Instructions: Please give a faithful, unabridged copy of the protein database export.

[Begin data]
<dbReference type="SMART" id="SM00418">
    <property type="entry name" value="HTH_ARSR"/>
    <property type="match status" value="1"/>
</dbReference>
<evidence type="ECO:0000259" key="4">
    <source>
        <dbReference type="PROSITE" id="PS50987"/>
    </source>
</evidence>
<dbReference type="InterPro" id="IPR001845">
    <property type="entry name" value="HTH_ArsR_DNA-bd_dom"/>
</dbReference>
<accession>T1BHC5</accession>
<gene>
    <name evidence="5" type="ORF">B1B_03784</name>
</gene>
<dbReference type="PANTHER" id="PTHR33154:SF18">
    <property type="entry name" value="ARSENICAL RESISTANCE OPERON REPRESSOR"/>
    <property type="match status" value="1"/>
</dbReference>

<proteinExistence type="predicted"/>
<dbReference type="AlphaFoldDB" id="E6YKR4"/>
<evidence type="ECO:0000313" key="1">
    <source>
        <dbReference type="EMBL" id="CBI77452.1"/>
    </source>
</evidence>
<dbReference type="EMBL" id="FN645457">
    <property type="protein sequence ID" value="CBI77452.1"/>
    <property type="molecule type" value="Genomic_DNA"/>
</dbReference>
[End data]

<dbReference type="SMART" id="SM00418">
    <property type="entry name" value="HTH_ARSR"/>
    <property type="match status" value="1"/>
</dbReference>
<evidence type="ECO:0000259" key="4">
    <source>
        <dbReference type="PROSITE" id="PS50987"/>
    </source>
</evidence>
<dbReference type="InterPro" id="IPR001845">
    <property type="entry name" value="HTH_ArsR_DNA-bd_dom"/>
</dbReference>
<accession>T1BHC5</accession>
<gene>
    <name evidence="5" type="ORF">B1B_03784</name>
</gene>
<dbReference type="PANTHER" id="PTHR33154:SF18">
    <property type="entry name" value="ARSENICAL RESISTANCE OPERON REPRESSOR"/>
    <property type="match status" value="1"/>
</dbReference>

<proteinExistence type="predicted"/>
<dbReference type="AlphaFoldDB" id="E6YKR4"/>
<evidence type="ECO:0000313" key="1">
    <source>
        <dbReference type="EMBL" id="CBI77452.1"/>
    </source>
</evidence>
<dbReference type="EMBL" id="FN645457">
    <property type="protein sequence ID" value="CBI77452.1"/>
    <property type="molecule type" value="Genomic_DNA"/>
</dbReference>